Solar Tribune

Costs and Savings of Solar

The improving economics of solar panels continue to draw in more and more homeowners to the residential solar marketplace.

Let’s take a look at some of the basic financial considerations to keep in mind when considering a residential solar energy system.

How Much Will I Pay?

The price of installing a solar energy system in the U.S. varies based on location, but here are some baseline assumptions to help get an idea of what the average residential solar energy system will cost you.

-Avg. price of solar install (per kWh): $2.80-$3.80

     Multiplied by

-Avg. size of a solar energy system: 5 kWh (5000 watts)

     Equals

Estimated upfront cost (before tax credits): $14,000 to $19,000

Owners of solar energy systems are able to shave off a good bit of the initial upfront expenses thanks to attractive federal and state tax credit programs. For instance, the federal Investment Tax Credit (ITC) allows owners of solar panels to deduct 30% of the install costs from their federal taxes. Visit our solar incentives page to learn more about solar-based tax credits and incentive programs.

After accounting for the ITC, the average upfront cost of a solar panel install can be reduced down to $9,800-$13,300. Additional state tax credits can drive that cost even lower.

There are a number of websites, like Solar-Estimate.org and SolarPowerRocks.com, that offer a more detailed state-by-state snapshot of what a solar energy system is likely to cost you based on where you live.

How Much Will I Save?

Regardless of whether you buy or lease your solar panels, you will enjoy serious energy cost savings over the life of the panels that will make your investment more than worth it.

Your annual energy savings from having a solar energy system will vary based on your location, electricity usage, and other factors. Still, the typical payback period for a residential solar system is between 5-10 years.

-Average annual electricity use in U.S. (2016): 11,000 kWh

      Multiplied by

-Average national electricity rate (Sept. 2017): $0.13 per kWh

     Equals

Average annual household expense on electricity: Over $1,400

Using those assumptions, a solar energy system that costs between $9,800 and $13,300 after federal tax credits would pay for itself in under 10 years. From there, your solar panels would essentially be making you money by reducing your future electricity costs. Solar panels can typically last for 25-30 years, so your savings could potentially be significant.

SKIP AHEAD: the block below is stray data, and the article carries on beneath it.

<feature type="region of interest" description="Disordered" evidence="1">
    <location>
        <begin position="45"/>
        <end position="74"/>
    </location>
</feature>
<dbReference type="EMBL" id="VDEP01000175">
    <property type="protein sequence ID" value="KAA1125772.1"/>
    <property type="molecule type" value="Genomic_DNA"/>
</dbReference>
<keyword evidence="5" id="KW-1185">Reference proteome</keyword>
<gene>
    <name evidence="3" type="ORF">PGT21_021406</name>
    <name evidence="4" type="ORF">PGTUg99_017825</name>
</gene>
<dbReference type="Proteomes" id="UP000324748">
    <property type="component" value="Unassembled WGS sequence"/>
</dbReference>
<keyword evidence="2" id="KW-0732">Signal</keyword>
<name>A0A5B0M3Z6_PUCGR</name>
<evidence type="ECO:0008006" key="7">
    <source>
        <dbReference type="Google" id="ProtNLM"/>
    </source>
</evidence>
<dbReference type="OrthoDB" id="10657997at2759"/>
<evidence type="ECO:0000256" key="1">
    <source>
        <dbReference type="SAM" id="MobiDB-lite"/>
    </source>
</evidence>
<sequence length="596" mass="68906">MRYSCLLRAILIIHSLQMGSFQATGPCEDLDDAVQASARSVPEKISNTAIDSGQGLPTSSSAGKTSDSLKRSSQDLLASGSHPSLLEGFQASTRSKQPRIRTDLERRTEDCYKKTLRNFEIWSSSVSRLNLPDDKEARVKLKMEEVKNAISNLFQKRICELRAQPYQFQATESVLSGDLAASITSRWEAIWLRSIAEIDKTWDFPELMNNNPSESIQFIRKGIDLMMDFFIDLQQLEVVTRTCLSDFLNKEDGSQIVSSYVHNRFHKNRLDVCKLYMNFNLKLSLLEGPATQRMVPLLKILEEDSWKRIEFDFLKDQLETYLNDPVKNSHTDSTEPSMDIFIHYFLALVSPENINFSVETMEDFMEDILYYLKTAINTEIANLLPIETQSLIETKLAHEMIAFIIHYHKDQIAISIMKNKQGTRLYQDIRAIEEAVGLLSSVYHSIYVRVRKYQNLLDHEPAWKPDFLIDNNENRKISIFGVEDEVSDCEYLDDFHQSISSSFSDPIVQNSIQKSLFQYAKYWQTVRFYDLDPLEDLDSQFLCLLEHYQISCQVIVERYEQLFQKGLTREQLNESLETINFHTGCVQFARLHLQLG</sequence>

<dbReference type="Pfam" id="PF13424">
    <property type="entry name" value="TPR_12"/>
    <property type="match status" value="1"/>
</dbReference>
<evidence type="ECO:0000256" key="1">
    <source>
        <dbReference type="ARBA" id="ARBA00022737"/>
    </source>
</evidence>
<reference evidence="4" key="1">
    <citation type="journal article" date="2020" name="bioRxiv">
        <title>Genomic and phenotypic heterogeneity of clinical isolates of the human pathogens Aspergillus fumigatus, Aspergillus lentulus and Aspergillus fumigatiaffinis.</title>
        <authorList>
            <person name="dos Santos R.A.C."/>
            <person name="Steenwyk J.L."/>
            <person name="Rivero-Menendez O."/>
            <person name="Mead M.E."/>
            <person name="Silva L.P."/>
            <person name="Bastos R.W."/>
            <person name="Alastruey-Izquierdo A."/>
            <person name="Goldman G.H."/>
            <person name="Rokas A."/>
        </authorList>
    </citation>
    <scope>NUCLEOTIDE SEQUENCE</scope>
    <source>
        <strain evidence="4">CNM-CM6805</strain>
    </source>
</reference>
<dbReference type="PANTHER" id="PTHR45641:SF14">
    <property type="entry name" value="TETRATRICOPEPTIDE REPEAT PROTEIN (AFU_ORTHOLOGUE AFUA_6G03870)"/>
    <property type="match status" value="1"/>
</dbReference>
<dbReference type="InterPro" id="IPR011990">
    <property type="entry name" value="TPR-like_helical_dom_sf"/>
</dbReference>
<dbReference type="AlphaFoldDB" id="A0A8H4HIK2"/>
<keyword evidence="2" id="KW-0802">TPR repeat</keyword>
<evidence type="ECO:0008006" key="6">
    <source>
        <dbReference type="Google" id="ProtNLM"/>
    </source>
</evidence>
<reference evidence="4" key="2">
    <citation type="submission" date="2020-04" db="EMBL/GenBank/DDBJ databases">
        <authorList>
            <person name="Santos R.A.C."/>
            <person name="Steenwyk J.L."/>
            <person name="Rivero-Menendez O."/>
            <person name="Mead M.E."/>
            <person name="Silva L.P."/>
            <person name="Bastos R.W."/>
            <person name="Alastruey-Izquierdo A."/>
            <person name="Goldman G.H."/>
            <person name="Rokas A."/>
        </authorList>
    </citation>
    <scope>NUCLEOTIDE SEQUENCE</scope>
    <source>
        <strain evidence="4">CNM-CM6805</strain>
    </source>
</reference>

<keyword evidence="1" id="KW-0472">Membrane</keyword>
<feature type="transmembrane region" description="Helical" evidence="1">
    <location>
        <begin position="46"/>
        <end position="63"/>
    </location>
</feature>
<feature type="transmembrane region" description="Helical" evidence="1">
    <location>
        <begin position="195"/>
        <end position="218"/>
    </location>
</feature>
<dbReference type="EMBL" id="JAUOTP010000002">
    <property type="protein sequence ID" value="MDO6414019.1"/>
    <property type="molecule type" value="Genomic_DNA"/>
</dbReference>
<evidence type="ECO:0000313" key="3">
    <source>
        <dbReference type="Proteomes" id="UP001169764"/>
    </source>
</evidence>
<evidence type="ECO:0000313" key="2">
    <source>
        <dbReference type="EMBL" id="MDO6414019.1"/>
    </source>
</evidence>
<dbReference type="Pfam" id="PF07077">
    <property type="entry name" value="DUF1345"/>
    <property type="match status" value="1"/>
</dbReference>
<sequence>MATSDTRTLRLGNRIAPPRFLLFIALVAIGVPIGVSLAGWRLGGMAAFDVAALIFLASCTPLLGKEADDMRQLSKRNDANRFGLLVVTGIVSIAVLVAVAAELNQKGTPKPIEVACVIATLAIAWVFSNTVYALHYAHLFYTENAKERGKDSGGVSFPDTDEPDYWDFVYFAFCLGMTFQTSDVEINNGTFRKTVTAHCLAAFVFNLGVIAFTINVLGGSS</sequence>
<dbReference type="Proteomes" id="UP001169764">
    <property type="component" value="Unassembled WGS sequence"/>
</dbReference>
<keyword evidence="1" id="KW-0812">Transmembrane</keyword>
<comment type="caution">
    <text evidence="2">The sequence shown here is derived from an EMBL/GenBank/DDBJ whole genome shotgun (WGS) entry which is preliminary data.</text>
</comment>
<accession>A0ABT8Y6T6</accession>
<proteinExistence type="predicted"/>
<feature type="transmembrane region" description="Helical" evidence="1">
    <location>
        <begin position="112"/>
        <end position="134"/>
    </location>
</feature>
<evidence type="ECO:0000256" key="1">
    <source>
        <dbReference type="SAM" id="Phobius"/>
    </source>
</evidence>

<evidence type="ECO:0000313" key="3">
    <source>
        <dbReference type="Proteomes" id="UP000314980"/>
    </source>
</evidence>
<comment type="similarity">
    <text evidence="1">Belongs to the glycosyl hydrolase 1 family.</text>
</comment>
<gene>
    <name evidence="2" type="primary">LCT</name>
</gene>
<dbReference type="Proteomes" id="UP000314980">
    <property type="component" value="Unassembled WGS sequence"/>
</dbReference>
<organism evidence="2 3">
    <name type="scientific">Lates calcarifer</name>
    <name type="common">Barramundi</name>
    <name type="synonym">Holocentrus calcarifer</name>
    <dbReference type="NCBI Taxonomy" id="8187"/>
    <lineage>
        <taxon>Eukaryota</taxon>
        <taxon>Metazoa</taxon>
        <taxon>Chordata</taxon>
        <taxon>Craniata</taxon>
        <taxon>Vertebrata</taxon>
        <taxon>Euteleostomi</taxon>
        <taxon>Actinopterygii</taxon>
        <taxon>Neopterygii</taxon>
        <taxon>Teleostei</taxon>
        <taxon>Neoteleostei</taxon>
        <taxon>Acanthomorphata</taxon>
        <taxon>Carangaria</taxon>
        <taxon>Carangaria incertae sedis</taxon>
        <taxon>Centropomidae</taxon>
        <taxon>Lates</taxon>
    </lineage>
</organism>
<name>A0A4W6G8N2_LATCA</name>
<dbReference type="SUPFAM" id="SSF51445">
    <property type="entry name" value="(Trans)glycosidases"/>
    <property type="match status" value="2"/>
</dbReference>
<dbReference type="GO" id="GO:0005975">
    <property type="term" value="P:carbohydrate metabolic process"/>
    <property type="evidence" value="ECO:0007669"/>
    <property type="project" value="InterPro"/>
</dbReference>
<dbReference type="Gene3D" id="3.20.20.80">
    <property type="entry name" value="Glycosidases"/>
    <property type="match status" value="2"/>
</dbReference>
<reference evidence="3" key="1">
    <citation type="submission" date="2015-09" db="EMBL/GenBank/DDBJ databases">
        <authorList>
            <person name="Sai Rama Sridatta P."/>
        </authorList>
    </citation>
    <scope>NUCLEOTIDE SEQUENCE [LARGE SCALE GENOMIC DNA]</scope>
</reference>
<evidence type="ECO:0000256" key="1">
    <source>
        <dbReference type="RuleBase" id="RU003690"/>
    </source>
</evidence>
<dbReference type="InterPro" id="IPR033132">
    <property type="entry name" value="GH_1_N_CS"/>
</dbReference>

Assuming annual home electricity costs of $1,400, a 5 kWh solar energy system costing $9,800 would be paid for in 7 years, while a system costing $13,300 would be paid for in 9.5 years.

After payback, a typical 5 kWh system with a useful life of 25 years would result in energy savings ranging from $21,700 to $25,200. The post-payback savings of a system with a 30 year useful life would be even greater, ranging from $28,700 to $32,200.

Solar homeowners can further improve their financial picture by taking advantage of net metering, a process that allows you to sell excess energy back to the grid. Visit our page on net metering to learn more.

It is worth noting that the above calculations are based on a static assumption of annual household electricity costs being $1,400. In reality, the cost of residential electricity continues to outpace the rate of inflation, with no signs of letting up. Since 2003, the average price per kWh of residential electricity increased by almost 50%.

Utility rates will assuredly continue to increase, which only further underscores the tremendous cost savings that can be realized by embracing solar energy.

The numbers are clear, both now and into the future – solar panels are a wise financial investment for the energy-conscious.

Getting the Best Deal

Comparing offers from multiple contractors is the simplest way to help ensure you get the best deal. Get competing offers from trusted local solar installers near you by using Solar Tribune’s quote comparison tool.